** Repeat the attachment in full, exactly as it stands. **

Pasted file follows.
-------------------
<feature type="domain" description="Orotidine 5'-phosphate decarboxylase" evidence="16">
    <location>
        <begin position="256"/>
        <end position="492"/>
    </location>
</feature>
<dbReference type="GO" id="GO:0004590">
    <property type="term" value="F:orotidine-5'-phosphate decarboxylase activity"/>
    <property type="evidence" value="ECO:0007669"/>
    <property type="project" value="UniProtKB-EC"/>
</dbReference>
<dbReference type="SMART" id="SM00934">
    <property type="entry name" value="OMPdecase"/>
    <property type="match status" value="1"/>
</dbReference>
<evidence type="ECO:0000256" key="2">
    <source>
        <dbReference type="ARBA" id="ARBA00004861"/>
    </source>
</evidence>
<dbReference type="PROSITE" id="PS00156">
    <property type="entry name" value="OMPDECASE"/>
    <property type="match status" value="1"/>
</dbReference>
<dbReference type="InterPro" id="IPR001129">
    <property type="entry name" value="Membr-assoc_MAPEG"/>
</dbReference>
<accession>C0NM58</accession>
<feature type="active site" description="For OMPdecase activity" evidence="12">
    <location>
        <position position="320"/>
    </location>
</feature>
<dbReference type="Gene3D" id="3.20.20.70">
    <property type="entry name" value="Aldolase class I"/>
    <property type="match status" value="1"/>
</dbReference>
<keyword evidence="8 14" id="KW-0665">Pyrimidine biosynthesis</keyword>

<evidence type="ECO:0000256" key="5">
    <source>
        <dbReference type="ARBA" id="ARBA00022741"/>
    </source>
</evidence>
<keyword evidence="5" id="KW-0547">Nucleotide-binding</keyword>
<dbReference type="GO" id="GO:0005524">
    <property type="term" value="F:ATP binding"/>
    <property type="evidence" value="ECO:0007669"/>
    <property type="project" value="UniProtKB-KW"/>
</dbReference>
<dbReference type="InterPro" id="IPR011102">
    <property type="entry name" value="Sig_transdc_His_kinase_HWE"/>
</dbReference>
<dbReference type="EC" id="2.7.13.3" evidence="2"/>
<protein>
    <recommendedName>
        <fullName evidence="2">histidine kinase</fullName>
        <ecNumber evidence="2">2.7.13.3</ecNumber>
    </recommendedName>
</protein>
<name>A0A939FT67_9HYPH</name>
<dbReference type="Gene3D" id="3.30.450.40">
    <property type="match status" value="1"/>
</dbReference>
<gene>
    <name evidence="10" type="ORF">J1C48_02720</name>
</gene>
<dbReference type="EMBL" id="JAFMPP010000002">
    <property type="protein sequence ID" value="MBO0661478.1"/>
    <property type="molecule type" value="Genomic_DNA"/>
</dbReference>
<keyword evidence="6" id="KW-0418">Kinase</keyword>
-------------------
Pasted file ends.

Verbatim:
<feature type="domain" description="Orotidine 5'-phosphate decarboxylase" evidence="16">
    <location>
        <begin position="256"/>
        <end position="492"/>
    </location>
</feature>
<dbReference type="GO" id="GO:0004590">
    <property type="term" value="F:orotidine-5'-phosphate decarboxylase activity"/>
    <property type="evidence" value="ECO:0007669"/>
    <property type="project" value="UniProtKB-EC"/>
</dbReference>
<dbReference type="SMART" id="SM00934">
    <property type="entry name" value="OMPdecase"/>
    <property type="match status" value="1"/>
</dbReference>
<evidence type="ECO:0000256" key="2">
    <source>
        <dbReference type="ARBA" id="ARBA00004861"/>
    </source>
</evidence>
<dbReference type="PROSITE" id="PS00156">
    <property type="entry name" value="OMPDECASE"/>
    <property type="match status" value="1"/>
</dbReference>
<dbReference type="InterPro" id="IPR001129">
    <property type="entry name" value="Membr-assoc_MAPEG"/>
</dbReference>
<accession>C0NM58</accession>
<feature type="active site" description="For OMPdecase activity" evidence="12">
    <location>
        <position position="320"/>
    </location>
</feature>
<dbReference type="Gene3D" id="3.20.20.70">
    <property type="entry name" value="Aldolase class I"/>
    <property type="match status" value="1"/>
</dbReference>
<keyword evidence="8 14" id="KW-0665">Pyrimidine biosynthesis</keyword>

<evidence type="ECO:0000256" key="5">
    <source>
        <dbReference type="ARBA" id="ARBA00022741"/>
    </source>
</evidence>
<keyword evidence="5" id="KW-0547">Nucleotide-binding</keyword>
<dbReference type="GO" id="GO:0005524">
    <property type="term" value="F:ATP binding"/>
    <property type="evidence" value="ECO:0007669"/>
    <property type="project" value="UniProtKB-KW"/>
</dbReference>
<dbReference type="InterPro" id="IPR011102">
    <property type="entry name" value="Sig_transdc_His_kinase_HWE"/>
</dbReference>
<dbReference type="EC" id="2.7.13.3" evidence="2"/>
<protein>
    <recommendedName>
        <fullName evidence="2">histidine kinase</fullName>
        <ecNumber evidence="2">2.7.13.3</ecNumber>
    </recommendedName>
</protein>
<name>A0A939FT67_9HYPH</name>
<dbReference type="Gene3D" id="3.30.450.40">
    <property type="match status" value="1"/>
</dbReference>
<gene>
    <name evidence="10" type="ORF">J1C48_02720</name>
</gene>
<dbReference type="EMBL" id="JAFMPP010000002">
    <property type="protein sequence ID" value="MBO0661478.1"/>
    <property type="molecule type" value="Genomic_DNA"/>
</dbReference>
<keyword evidence="6" id="KW-0418">Kinase</keyword>